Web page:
`special.lambertw`¶

Module Contents¶

Functions¶

 `lambertw`(z,k=0,tol=1e-08) r
`lambertw`(z, k=0, tol=1e-08)

r lambertw(z, k=0, tol=1e-8)

Lambert W function.

The Lambert W function W(z) is defined as the inverse function of `w * exp(w)`. In other words, the value of `W(z)` is such that `z = W(z) * exp(W(z))` for any complex number `z`.

The Lambert W function is a multivalued function with infinitely many branches. Each branch gives a separate solution of the equation `z = w exp(w)`. Here, the branches are indexed by the integer k.

z : array_like
Input argument.
k : int, optional
Branch index.
tol : float, optional
Evaluation tolerance.
w : array
w will have the same shape as z.

All branches are supported by lambertw:

• `lambertw(z)` gives the principal solution (branch 0)
• `lambertw(z, k)` gives the solution on branch k

The Lambert W function has two partially real branches: the principal branch (k = 0) is real for real `z > -1/e`, and the `k = -1` branch is real for `-1/e < z < 0`. All branches except `k = 0` have a logarithmic singularity at `z = 0`.

Possible issues

The evaluation can become inaccurate very close to the branch point at `-1/e`. In some corner cases, lambertw might currently fail to converge, or can end up on the wrong branch.

Algorithm

Halley’s iteration is used to invert `w * exp(w)`, using a first-order asymptotic approximation (O(log(w)) or O(w)) as the initial estimate.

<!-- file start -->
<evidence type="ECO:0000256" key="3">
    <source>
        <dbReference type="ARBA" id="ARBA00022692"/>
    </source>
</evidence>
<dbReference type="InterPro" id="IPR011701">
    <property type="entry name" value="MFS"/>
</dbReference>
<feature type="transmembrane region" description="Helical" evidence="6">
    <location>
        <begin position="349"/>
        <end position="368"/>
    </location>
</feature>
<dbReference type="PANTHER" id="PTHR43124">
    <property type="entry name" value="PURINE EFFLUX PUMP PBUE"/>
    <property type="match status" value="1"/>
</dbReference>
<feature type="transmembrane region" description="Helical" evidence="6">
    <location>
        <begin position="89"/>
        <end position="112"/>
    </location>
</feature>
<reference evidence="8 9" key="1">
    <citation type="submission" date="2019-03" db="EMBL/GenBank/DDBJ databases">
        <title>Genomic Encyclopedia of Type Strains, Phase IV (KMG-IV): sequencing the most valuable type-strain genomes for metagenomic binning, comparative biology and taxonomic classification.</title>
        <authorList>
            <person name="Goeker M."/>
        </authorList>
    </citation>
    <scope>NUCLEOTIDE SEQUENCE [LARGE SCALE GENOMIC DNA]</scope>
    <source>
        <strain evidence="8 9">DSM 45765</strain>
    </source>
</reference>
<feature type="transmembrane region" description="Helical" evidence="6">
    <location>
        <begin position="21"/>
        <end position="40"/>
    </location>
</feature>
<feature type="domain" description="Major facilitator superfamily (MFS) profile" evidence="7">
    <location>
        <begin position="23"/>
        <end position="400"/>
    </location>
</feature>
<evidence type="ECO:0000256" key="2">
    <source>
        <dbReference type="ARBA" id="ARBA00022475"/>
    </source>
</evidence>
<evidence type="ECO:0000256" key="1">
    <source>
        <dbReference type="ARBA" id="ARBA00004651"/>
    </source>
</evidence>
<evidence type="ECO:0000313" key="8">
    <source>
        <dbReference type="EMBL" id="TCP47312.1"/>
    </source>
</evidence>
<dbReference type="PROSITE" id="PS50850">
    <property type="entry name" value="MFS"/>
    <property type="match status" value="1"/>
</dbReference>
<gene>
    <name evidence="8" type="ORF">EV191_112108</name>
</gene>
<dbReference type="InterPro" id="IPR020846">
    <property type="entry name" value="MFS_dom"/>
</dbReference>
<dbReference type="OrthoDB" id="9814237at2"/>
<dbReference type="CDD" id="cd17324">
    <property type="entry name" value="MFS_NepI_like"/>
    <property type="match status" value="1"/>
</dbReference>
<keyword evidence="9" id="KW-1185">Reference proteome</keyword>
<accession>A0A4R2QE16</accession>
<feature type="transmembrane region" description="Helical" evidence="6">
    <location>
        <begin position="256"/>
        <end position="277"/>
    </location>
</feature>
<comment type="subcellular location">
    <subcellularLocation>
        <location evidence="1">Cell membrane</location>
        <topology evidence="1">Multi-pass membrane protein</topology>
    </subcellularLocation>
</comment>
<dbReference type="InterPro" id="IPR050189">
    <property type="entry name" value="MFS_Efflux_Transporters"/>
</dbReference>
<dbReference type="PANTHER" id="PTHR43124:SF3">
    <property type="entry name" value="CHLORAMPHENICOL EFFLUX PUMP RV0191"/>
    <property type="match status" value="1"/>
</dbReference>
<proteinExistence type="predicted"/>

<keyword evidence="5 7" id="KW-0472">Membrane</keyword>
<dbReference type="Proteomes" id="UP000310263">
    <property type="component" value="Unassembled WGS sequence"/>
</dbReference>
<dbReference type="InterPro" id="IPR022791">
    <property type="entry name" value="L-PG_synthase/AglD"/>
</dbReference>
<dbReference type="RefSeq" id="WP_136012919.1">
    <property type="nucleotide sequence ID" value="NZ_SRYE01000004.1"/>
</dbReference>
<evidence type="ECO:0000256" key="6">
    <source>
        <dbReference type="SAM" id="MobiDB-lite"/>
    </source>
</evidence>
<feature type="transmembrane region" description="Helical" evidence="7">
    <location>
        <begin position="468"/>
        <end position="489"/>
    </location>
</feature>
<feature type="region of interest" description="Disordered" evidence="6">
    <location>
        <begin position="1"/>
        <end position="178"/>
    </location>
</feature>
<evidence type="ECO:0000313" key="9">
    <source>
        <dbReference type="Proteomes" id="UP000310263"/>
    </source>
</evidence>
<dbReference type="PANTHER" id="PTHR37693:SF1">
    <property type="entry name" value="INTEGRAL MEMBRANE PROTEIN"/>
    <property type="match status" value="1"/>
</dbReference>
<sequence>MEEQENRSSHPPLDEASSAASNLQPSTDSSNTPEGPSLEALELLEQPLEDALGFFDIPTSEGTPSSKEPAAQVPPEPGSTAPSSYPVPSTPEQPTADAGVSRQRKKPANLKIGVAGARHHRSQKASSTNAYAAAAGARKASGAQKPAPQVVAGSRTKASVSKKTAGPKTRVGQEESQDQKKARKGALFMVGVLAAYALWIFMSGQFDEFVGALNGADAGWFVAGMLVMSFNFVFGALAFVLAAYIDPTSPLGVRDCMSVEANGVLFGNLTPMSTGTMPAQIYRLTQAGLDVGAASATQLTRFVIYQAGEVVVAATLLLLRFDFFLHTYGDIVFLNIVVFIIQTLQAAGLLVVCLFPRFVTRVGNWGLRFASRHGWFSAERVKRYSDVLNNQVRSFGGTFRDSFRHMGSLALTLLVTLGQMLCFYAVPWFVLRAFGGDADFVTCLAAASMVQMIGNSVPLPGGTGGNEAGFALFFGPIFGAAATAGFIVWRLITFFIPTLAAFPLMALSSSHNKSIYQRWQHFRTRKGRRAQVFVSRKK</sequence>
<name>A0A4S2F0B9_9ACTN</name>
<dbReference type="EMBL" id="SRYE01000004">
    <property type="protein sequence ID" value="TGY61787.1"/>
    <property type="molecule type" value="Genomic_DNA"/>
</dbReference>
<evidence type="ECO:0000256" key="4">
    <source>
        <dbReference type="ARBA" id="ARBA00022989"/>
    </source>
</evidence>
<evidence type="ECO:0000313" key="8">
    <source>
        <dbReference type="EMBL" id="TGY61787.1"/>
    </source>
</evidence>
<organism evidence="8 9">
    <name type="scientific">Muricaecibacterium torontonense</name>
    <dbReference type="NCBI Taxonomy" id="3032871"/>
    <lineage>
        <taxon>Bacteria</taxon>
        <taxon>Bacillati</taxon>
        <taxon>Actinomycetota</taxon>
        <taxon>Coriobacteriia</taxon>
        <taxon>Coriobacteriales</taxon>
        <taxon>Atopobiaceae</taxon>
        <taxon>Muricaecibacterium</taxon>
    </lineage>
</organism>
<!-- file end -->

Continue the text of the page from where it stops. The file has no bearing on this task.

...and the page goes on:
The definition, implementation and choice of branches is based on [2].

wrightomega : the Wright Omega function

 [2] Corless et al, “On the Lambert W function”, Adv. Comp. Math. 5 (1996) 329-359. http://www.apmaths.uwo.ca/~djeffrey/Offprints/W-adv-cm.pdf

The Lambert W function is the inverse of `w exp(w)`:

```>>> from scipy.special import lambertw
>>> w = lambertw(1)
>>> w
(0.56714329040978384+0j)
>>> w * np.exp(w)
(1.0+0j)
```

Any branch gives a valid inverse:

```>>> w = lambertw(1, k=3)
>>> w
(-2.8535817554090377+17.113535539412148j)
>>> w*np.exp(w)
(1.0000000000000002+1.609823385706477e-15j)
```

Applications to equation-solving

The Lambert W function may be used to solve various kinds of equations, such as finding the value of the infinite power tower :

```>>> def tower(z, n):
...     if n == 0:
...         return z
...     return z ** tower(z, n-1)
...
>>> tower(0.5, 100)
0.641185744504986
>>> -lambertw(-np.log(0.5)) / np.log(0.5)
(0.64118574450498589+0j)
```